Well, as it turns out, there’s an industry that answers just this sort of question — car manufacturing. Have people hesitated over the past few decades to buy cars made overseas? Not at all.

    It’s quite clear that people could care less where their merchandise – everything from dollar-store items to the cars they use every day – actually come from. That is, unless it affects them in some sort of selfish way, whether it’s buying organic food because you want to be healthy or buying American cars because you live in Detroit.

    So, the numbers simply don’t add up. And unfortunately, electronics don’t work like food. You can offer organic and non-organic as options because both have their own pseudo-economies-of-scale. They’re both profitable to produce, so they can co-exist. However, an iPad manufacturing facility in the US that only accounts for, say, 2% of all iPad sales, would not be profitable. The iPad would cost the end user more, and have to be written off at a loss for Apple — complete unsustainable.

    • Adam McFarland says:

      Good reply. Obviously I’m just thinking out loud here with a post like this.

      I’m not sure the car reference is relevant. Currently, many “American” cars are manufactured overseas, while many of the Toyota’s/Honda’s/BMW’s/Kia’s/Hyundai’s that we buy are made in the US (a somewhat biased but still good reference of all the US plants is http://www.whatisanamericancar.com/ ). So the line between what is an American car and what isn’t is pretty blurred.

      When there was a mass movement towards buying Honda’s and Toyota’s in the 1980’s it was in large part because the product was better, Japanese manufacturing was light years ahead of domestic, not necessarily because it was more affordable. If there was a virtually identical GM car placed next to a virtually identical Toyota at the time, maybe people would have preferred to buy American, potentially even at a premium.

      However, an iPad manufacturing facility in the US that only accounts for, say, 2% of all iPad sales, would not be profitable.

      Maybe, maybe not. It would depend on the costs of materials, shipping costs, the end retail price, how it’s marketed, location of the factory, level of automation, etc, etc. It hasn’t been attempted, at least on the level of an iPhone or iPad where consumer demand is high, so we don’t know.

      Regardless, while my preference would be to likely pay a little extra, my point is really that the only way to tell whether people cared or not – the premise of the Wired article – would be to place two identical products, clearly marked, side by side with different price tags and see which one wins. While the organic reference isn’t perfect, it’s the closest thing I can come up with because you’re literally standing in the store looking at two pieces of fruit, one way more expensive than the other, and the expensive one still sells often enough to justify it’s continued existence.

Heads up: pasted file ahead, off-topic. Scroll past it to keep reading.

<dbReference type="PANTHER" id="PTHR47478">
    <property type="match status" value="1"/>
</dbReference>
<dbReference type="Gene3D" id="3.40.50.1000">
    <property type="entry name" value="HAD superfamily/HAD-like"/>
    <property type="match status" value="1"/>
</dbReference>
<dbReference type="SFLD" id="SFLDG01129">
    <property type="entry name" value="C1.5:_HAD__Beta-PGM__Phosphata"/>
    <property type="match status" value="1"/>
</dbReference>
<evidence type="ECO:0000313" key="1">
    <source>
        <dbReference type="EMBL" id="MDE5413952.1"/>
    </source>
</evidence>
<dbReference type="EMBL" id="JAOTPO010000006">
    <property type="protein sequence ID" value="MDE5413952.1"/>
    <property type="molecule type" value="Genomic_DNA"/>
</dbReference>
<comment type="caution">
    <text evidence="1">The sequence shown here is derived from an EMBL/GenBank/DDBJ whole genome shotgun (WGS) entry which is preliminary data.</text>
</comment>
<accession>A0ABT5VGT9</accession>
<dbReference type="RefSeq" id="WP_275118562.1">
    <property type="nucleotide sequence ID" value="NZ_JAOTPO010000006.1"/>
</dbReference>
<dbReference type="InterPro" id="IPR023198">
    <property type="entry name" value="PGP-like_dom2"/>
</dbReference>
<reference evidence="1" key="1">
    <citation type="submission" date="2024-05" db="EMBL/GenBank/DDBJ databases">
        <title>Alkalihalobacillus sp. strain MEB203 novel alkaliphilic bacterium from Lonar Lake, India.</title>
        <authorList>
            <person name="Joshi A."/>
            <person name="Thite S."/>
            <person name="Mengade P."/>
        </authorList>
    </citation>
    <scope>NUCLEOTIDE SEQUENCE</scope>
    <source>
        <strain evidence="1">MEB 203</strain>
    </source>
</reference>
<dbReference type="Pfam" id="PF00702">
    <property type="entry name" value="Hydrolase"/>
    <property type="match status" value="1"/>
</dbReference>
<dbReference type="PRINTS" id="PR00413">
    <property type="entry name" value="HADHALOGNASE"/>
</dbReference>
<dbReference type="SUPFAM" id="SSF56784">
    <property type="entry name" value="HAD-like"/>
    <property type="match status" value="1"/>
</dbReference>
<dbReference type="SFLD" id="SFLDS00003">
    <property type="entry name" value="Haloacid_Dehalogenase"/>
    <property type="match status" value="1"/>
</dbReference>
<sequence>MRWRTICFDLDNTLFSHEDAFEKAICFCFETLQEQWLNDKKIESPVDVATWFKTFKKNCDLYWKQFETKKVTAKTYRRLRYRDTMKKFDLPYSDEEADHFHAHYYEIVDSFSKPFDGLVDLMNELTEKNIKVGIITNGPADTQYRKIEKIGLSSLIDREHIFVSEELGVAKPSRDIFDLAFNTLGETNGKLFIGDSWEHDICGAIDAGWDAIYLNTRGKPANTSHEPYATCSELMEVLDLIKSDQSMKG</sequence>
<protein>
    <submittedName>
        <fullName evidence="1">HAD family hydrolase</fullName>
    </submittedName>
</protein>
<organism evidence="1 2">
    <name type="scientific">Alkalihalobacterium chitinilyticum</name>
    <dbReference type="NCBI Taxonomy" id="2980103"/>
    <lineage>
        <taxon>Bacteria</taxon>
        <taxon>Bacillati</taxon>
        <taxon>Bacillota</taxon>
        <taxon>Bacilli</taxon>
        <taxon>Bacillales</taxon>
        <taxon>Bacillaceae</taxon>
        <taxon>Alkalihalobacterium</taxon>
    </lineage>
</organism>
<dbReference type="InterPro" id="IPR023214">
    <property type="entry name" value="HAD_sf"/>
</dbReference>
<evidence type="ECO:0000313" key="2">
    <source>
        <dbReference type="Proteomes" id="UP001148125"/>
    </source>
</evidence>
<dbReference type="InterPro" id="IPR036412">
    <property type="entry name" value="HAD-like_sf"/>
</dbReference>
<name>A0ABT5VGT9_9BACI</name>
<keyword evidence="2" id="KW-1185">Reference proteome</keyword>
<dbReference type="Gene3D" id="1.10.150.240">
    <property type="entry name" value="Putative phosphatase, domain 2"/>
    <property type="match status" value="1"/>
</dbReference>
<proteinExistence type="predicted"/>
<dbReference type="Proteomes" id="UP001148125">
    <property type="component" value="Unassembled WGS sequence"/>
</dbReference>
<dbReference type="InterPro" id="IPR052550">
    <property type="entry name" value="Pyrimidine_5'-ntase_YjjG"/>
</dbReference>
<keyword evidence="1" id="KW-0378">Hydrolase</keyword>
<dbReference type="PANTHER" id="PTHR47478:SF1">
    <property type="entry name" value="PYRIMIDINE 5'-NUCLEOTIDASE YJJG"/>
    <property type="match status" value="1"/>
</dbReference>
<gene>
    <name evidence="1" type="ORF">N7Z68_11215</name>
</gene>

• Anthony says:

        See, I have a slightly different take on this. The fact that the iPad is, well, the iPad, is a huge advantage over every tablet, and gives it wiggle room with price. So what I’d be more interested in isn’t whether a significant percentage of people would buy a more expensive iPad made in the USA with an identical overseas version available cheaper (they wouldn’t). It’s whether they’d continue buying an iPad if the *only* option was a more expensive, made-in-the-USA version. I think the answer there is a resounding “yes”. And that’s why the experiment you and Wired are advocating is slightly flawed. Because the question isn’t necessarily whether people would pay more for a product given a identically cheaper option. It’s whether they’d pay more if there *was no* cheaper option.

        And another point here — The fact that Apple engages in the practices they do is slightly puzzling to me on the premise that people seem enamored with buying Apple products at nearly any price point. So why not just raise the price tag and produce everything more ethically? After all, a huge part of their marketing draw is that they don’t skimp on quality or principle in the slightest. So why not extend that to the way the products are manufactured? Either Apple is just missing the boat on this one, or Apple has already determined that of all the things Americans care about, how their products are manufactured are at the bottom of the totem pole, and it’s the one area they can squeeze crazy profit out of. My bet’s on the latter.

        • Adam McFarland says:

          It’s whether they’d continue buying an iPad if the *only* option was a more expensive, made-in-the-USA version. I think the answer there is a resounding “yes”.